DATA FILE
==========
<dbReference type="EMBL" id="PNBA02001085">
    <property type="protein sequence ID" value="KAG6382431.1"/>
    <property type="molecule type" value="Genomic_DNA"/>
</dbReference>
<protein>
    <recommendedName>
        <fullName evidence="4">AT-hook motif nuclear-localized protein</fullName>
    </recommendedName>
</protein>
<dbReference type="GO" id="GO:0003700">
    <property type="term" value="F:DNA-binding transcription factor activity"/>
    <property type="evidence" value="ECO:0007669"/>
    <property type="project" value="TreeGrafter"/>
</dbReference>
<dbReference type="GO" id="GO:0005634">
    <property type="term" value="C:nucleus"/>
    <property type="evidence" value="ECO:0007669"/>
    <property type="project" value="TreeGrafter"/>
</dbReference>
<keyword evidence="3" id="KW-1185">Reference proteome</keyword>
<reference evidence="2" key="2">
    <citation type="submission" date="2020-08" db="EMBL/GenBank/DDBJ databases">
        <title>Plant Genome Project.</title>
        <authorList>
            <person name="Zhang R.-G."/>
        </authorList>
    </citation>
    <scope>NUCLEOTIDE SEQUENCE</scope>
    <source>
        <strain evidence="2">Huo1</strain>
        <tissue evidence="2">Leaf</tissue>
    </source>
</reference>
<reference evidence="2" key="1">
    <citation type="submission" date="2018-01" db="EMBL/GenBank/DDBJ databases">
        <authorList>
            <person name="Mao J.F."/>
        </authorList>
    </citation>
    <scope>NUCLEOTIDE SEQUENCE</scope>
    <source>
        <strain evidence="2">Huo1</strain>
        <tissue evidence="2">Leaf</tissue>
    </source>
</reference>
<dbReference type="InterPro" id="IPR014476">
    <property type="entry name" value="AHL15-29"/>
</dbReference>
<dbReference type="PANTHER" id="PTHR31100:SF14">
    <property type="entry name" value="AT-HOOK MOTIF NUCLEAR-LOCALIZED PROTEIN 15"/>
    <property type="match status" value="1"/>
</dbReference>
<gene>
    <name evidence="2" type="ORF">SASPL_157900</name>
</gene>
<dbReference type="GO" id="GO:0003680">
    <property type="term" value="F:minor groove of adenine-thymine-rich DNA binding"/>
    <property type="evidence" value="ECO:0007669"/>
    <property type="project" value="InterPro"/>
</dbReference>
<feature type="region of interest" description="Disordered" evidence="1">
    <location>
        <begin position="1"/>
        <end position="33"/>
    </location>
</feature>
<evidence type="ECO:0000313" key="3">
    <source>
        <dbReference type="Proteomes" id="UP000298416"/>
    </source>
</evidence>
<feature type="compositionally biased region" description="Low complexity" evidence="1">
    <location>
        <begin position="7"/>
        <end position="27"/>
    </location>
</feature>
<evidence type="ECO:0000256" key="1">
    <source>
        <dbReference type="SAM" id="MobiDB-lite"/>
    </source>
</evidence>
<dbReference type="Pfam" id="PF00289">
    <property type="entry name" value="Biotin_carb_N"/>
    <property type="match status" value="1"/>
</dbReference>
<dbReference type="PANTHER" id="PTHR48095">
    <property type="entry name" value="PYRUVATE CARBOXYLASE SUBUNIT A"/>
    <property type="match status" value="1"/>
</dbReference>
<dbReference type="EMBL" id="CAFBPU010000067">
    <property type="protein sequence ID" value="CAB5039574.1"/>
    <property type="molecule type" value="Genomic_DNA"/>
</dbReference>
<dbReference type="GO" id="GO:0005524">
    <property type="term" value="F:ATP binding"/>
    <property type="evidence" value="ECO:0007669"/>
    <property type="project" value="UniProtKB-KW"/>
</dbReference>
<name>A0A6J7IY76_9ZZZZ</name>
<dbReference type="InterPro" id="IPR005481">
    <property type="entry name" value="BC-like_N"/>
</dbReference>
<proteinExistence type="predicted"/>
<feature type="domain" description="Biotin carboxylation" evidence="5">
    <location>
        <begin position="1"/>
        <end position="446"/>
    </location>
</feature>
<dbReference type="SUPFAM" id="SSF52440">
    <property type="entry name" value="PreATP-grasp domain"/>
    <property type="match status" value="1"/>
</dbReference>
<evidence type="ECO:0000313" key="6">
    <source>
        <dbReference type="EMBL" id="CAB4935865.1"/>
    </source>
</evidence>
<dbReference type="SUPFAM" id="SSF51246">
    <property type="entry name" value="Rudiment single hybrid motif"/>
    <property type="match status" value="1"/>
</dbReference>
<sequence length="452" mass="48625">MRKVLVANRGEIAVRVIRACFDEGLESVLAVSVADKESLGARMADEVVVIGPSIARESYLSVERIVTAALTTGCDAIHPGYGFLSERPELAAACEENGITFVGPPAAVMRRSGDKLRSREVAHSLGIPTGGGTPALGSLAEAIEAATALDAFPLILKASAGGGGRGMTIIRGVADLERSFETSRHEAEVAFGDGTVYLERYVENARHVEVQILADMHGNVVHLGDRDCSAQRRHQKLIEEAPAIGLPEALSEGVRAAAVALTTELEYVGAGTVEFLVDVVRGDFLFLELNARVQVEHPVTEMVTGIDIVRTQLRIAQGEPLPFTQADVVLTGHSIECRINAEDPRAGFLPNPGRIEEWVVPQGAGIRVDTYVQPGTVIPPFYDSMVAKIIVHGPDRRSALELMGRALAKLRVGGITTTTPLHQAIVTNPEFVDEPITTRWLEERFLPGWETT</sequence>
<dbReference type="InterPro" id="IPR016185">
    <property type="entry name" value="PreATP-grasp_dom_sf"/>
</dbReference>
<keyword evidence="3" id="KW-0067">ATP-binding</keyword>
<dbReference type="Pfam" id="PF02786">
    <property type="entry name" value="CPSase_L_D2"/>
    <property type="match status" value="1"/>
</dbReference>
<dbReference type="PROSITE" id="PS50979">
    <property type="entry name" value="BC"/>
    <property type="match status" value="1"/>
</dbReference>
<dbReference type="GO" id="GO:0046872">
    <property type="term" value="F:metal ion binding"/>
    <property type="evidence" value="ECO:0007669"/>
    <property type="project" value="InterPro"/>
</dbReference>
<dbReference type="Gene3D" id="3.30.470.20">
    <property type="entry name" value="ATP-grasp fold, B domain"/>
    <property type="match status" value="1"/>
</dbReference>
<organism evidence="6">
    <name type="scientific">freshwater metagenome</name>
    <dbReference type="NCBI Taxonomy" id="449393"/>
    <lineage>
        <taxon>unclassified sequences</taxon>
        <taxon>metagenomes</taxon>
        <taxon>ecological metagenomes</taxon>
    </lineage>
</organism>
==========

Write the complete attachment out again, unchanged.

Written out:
<dbReference type="EMBL" id="PNBA02001085">
    <property type="protein sequence ID" value="KAG6382431.1"/>
    <property type="molecule type" value="Genomic_DNA"/>
</dbReference>
<protein>
    <recommendedName>
        <fullName evidence="4">AT-hook motif nuclear-localized protein</fullName>
    </recommendedName>
</protein>
<dbReference type="GO" id="GO:0003700">
    <property type="term" value="F:DNA-binding transcription factor activity"/>
    <property type="evidence" value="ECO:0007669"/>
    <property type="project" value="TreeGrafter"/>
</dbReference>
<dbReference type="GO" id="GO:0005634">
    <property type="term" value="C:nucleus"/>
    <property type="evidence" value="ECO:0007669"/>
    <property type="project" value="TreeGrafter"/>
</dbReference>
<keyword evidence="3" id="KW-1185">Reference proteome</keyword>
<reference evidence="2" key="2">
    <citation type="submission" date="2020-08" db="EMBL/GenBank/DDBJ databases">
        <title>Plant Genome Project.</title>
        <authorList>
            <person name="Zhang R.-G."/>
        </authorList>
    </citation>
    <scope>NUCLEOTIDE SEQUENCE</scope>
    <source>
        <strain evidence="2">Huo1</strain>
        <tissue evidence="2">Leaf</tissue>
    </source>
</reference>
<reference evidence="2" key="1">
    <citation type="submission" date="2018-01" db="EMBL/GenBank/DDBJ databases">
        <authorList>
            <person name="Mao J.F."/>
        </authorList>
    </citation>
    <scope>NUCLEOTIDE SEQUENCE</scope>
    <source>
        <strain evidence="2">Huo1</strain>
        <tissue evidence="2">Leaf</tissue>
    </source>
</reference>
<dbReference type="InterPro" id="IPR014476">
    <property type="entry name" value="AHL15-29"/>
</dbReference>
<dbReference type="PANTHER" id="PTHR31100:SF14">
    <property type="entry name" value="AT-HOOK MOTIF NUCLEAR-LOCALIZED PROTEIN 15"/>
    <property type="match status" value="1"/>
</dbReference>
<gene>
    <name evidence="2" type="ORF">SASPL_157900</name>
</gene>
<dbReference type="GO" id="GO:0003680">
    <property type="term" value="F:minor groove of adenine-thymine-rich DNA binding"/>
    <property type="evidence" value="ECO:0007669"/>
    <property type="project" value="InterPro"/>
</dbReference>
<feature type="region of interest" description="Disordered" evidence="1">
    <location>
        <begin position="1"/>
        <end position="33"/>
    </location>
</feature>
<evidence type="ECO:0000313" key="3">
    <source>
        <dbReference type="Proteomes" id="UP000298416"/>
    </source>
</evidence>
<feature type="compositionally biased region" description="Low complexity" evidence="1">
    <location>
        <begin position="7"/>
        <end position="27"/>
    </location>
</feature>
<evidence type="ECO:0000256" key="1">
    <source>
        <dbReference type="SAM" id="MobiDB-lite"/>
    </source>
</evidence>
<dbReference type="Pfam" id="PF00289">
    <property type="entry name" value="Biotin_carb_N"/>
    <property type="match status" value="1"/>
</dbReference>
<dbReference type="PANTHER" id="PTHR48095">
    <property type="entry name" value="PYRUVATE CARBOXYLASE SUBUNIT A"/>
    <property type="match status" value="1"/>
</dbReference>
<dbReference type="EMBL" id="CAFBPU010000067">
    <property type="protein sequence ID" value="CAB5039574.1"/>
    <property type="molecule type" value="Genomic_DNA"/>
</dbReference>
<dbReference type="GO" id="GO:0005524">
    <property type="term" value="F:ATP binding"/>
    <property type="evidence" value="ECO:0007669"/>
    <property type="project" value="UniProtKB-KW"/>
</dbReference>
<name>A0A6J7IY76_9ZZZZ</name>
<dbReference type="InterPro" id="IPR005481">
    <property type="entry name" value="BC-like_N"/>
</dbReference>
<proteinExistence type="predicted"/>
<feature type="domain" description="Biotin carboxylation" evidence="5">
    <location>
        <begin position="1"/>
        <end position="446"/>
    </location>
</feature>
<dbReference type="SUPFAM" id="SSF52440">
    <property type="entry name" value="PreATP-grasp domain"/>
    <property type="match status" value="1"/>
</dbReference>
<evidence type="ECO:0000313" key="6">
    <source>
        <dbReference type="EMBL" id="CAB4935865.1"/>
    </source>
</evidence>
<dbReference type="SUPFAM" id="SSF51246">
    <property type="entry name" value="Rudiment single hybrid motif"/>
    <property type="match status" value="1"/>
</dbReference>
<sequence length="452" mass="48625">MRKVLVANRGEIAVRVIRACFDEGLESVLAVSVADKESLGARMADEVVVIGPSIARESYLSVERIVTAALTTGCDAIHPGYGFLSERPELAAACEENGITFVGPPAAVMRRSGDKLRSREVAHSLGIPTGGGTPALGSLAEAIEAATALDAFPLILKASAGGGGRGMTIIRGVADLERSFETSRHEAEVAFGDGTVYLERYVENARHVEVQILADMHGNVVHLGDRDCSAQRRHQKLIEEAPAIGLPEALSEGVRAAAVALTTELEYVGAGTVEFLVDVVRGDFLFLELNARVQVEHPVTEMVTGIDIVRTQLRIAQGEPLPFTQADVVLTGHSIECRINAEDPRAGFLPNPGRIEEWVVPQGAGIRVDTYVQPGTVIPPFYDSMVAKIIVHGPDRRSALELMGRALAKLRVGGITTTTPLHQAIVTNPEFVDEPITTRWLEERFLPGWETT</sequence>
<dbReference type="InterPro" id="IPR016185">
    <property type="entry name" value="PreATP-grasp_dom_sf"/>
</dbReference>
<keyword evidence="3" id="KW-0067">ATP-binding</keyword>
<dbReference type="Pfam" id="PF02786">
    <property type="entry name" value="CPSase_L_D2"/>
    <property type="match status" value="1"/>
</dbReference>
<dbReference type="PROSITE" id="PS50979">
    <property type="entry name" value="BC"/>
    <property type="match status" value="1"/>
</dbReference>
<dbReference type="GO" id="GO:0046872">
    <property type="term" value="F:metal ion binding"/>
    <property type="evidence" value="ECO:0007669"/>
    <property type="project" value="InterPro"/>
</dbReference>
<dbReference type="Gene3D" id="3.30.470.20">
    <property type="entry name" value="ATP-grasp fold, B domain"/>
    <property type="match status" value="1"/>
</dbReference>
<organism evidence="6">
    <name type="scientific">freshwater metagenome</name>
    <dbReference type="NCBI Taxonomy" id="449393"/>
    <lineage>
        <taxon>unclassified sequences</taxon>
        <taxon>metagenomes</taxon>
        <taxon>ecological metagenomes</taxon>
    </lineage>
</organism>